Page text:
3. Analyze the result for performance differences.
  4. Repeat this process until no more suitable conversion candidates are identified or until your objectives have been met.

Figure 5 outlines the process, which is described in more detail in the following sections.

Figure 5. Analyze BLU Acceleration impact
Analyze BLU Acceleration impact

Import the captured SQL into OQWT

You can export SQL data in an OQWT-compatible format from Performance or Accuracy reports in the InfoSphere Workload Replay web console. Depending on which report you initiate the export operation from, you can choose to export all SQL or just a subset, as in Figure 6.

Figure 6. Export SQL from the Performance report
TODO

For each unique SQL statement, the exported metadata includes execution count as well as total execution time, which was collected during the replay.

With OQWT, you can import SQL workloads from a variety of sources such as the dynamic statement cache, database performance monitors, and files. Figure 7 shows an example. An exported workload replay workload file can serve as an OQWT source for BLU Acceleration analysis.

Figure 7. Import captured SQL into OQWT
TODO

Identify BLU Acceleration candidate tables

Version 4.1 of OQWT introduces two major DB2 BLU specific features: the Table Organization Advisor and the Test Candidate Table Organization feature.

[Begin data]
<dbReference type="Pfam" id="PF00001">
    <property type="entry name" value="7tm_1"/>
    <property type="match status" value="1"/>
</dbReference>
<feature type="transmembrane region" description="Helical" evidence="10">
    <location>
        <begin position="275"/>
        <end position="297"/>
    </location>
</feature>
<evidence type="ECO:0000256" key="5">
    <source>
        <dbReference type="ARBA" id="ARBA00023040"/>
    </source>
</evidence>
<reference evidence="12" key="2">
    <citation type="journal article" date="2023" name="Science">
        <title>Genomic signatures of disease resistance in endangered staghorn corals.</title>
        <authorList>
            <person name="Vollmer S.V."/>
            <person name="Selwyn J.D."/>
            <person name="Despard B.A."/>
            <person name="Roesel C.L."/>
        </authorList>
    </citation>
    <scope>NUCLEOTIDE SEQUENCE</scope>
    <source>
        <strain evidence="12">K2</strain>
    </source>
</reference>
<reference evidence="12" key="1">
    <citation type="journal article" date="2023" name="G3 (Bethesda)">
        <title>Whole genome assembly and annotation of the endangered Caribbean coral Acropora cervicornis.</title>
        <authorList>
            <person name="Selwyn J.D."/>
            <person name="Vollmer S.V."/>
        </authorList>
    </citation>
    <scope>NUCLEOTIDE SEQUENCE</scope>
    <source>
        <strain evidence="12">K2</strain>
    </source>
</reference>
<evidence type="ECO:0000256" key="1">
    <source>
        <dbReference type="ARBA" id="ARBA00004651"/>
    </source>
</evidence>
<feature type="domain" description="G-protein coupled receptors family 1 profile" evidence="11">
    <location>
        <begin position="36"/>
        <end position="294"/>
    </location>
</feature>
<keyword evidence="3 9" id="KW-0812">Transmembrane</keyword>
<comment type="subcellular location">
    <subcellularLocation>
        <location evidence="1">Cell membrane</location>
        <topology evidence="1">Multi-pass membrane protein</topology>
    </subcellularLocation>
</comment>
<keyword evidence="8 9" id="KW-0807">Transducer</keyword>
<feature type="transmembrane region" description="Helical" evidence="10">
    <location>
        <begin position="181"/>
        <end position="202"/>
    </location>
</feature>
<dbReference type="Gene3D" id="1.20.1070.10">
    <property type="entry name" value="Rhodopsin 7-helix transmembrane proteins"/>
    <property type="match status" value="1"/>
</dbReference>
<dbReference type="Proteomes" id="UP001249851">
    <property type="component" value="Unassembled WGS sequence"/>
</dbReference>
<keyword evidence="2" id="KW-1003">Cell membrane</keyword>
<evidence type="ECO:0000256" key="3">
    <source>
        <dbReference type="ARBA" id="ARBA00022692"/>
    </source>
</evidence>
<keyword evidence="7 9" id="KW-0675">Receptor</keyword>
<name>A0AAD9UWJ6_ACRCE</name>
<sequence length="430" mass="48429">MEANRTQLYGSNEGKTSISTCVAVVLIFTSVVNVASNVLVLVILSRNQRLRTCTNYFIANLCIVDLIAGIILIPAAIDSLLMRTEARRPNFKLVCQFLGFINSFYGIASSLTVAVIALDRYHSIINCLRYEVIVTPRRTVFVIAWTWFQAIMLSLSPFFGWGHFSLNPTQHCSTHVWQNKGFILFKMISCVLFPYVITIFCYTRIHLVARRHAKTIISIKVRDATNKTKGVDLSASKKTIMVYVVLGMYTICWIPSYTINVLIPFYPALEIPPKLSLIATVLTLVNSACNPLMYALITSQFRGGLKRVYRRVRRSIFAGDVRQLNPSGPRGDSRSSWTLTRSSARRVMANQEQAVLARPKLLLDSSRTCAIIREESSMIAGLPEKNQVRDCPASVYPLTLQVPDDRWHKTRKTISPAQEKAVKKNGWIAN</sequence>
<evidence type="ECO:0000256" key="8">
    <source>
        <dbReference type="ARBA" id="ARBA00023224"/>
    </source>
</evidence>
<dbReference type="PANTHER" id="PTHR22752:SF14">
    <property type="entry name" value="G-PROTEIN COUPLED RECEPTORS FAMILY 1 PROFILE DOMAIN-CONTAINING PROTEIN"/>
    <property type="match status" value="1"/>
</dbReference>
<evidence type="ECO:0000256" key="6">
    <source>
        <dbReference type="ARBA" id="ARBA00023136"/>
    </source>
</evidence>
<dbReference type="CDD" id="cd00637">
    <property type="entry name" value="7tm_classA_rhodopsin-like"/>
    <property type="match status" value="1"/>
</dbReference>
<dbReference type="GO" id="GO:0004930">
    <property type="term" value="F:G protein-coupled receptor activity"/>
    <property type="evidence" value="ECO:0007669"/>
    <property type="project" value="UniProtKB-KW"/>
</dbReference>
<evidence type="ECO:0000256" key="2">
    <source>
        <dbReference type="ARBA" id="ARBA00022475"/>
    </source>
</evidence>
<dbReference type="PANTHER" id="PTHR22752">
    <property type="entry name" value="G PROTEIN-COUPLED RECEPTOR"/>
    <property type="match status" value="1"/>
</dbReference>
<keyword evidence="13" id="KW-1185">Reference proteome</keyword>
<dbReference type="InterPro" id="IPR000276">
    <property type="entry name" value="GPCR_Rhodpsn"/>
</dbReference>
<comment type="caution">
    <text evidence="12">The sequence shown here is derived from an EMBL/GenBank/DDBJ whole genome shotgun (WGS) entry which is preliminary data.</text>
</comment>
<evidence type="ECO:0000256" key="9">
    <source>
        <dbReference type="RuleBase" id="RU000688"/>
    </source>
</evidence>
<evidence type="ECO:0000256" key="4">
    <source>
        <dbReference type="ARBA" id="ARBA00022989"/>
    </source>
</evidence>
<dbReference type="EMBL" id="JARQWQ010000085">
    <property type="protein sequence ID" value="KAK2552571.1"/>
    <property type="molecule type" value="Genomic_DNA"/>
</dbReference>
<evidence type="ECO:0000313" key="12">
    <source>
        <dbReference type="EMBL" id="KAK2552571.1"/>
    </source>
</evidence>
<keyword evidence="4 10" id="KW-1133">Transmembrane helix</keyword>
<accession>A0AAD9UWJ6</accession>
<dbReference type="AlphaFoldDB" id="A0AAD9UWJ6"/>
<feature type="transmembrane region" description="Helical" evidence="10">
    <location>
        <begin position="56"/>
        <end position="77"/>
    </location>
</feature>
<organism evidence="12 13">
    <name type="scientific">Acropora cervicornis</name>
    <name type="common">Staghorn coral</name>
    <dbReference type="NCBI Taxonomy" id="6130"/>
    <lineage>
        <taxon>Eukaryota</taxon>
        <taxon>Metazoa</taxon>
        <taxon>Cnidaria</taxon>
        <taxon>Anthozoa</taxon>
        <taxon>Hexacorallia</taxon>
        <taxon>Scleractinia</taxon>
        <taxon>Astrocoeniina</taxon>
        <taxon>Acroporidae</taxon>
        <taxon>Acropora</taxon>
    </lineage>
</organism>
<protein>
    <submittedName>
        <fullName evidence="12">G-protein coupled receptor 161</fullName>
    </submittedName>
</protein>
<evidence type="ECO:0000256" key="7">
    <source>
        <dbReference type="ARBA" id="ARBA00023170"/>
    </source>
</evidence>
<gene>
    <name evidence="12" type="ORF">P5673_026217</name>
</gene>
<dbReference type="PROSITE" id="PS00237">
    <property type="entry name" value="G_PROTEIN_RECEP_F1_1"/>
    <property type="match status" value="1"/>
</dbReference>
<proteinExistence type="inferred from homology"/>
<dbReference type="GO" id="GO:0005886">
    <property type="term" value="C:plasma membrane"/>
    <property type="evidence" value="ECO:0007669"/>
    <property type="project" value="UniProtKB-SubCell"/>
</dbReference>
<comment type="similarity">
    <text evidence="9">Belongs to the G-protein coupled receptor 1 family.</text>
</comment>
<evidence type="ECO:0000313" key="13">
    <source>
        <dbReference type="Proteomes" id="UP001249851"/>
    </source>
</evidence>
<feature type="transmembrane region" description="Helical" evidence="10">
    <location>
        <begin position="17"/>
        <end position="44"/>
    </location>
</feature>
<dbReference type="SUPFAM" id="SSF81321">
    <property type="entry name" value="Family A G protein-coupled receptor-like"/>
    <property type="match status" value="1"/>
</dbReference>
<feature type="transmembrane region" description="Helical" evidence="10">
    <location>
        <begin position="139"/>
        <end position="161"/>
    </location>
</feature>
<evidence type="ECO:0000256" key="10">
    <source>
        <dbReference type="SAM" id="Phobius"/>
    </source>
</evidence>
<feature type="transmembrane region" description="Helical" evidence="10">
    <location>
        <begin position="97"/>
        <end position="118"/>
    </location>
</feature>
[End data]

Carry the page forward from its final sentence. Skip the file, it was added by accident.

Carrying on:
The Table Organization Advisor first collects cost estimations from the DB2 optimizer for each of the SQL statements that use the existing non-BLU tables. It then identifies tables that are referenced by the workload and ignores those that don't meet BLU prerequisites. The remaining qualifying tables are converted virtually to column-organized tables, and query cost estimations are collected again for the entire workload. Using the pre- and post-conversion cost estimations, and taking into account any user-defined minimum benefit threshold, OQWT recommends which tables should be converted. Figure 8 shows an example.

Figure 8. Review table organization recommendation results in OQWT
Review table organization recommendation results in OQWT

For tables that do not qualify as good candidates, OQWT states the reasons. For tables that are considered good candidates, as in Figure 9, additional information is provided such as which SQL will be impacted and how much performance is expected to change.

Figure 9. Expected impact of conversion to column-based storage on your SQL
Review the expected impact that conversion to column-based storage has on your SQL

The Test Candidate Table Organization feature lets you manually select tables that should be converted providing what-if analysis capability.

If one or more conversion candidates were identified by OQWT, you can use IBM Data Studio to convert those tables from row-organized to column-organized in the target database.

Validate performance impact estimates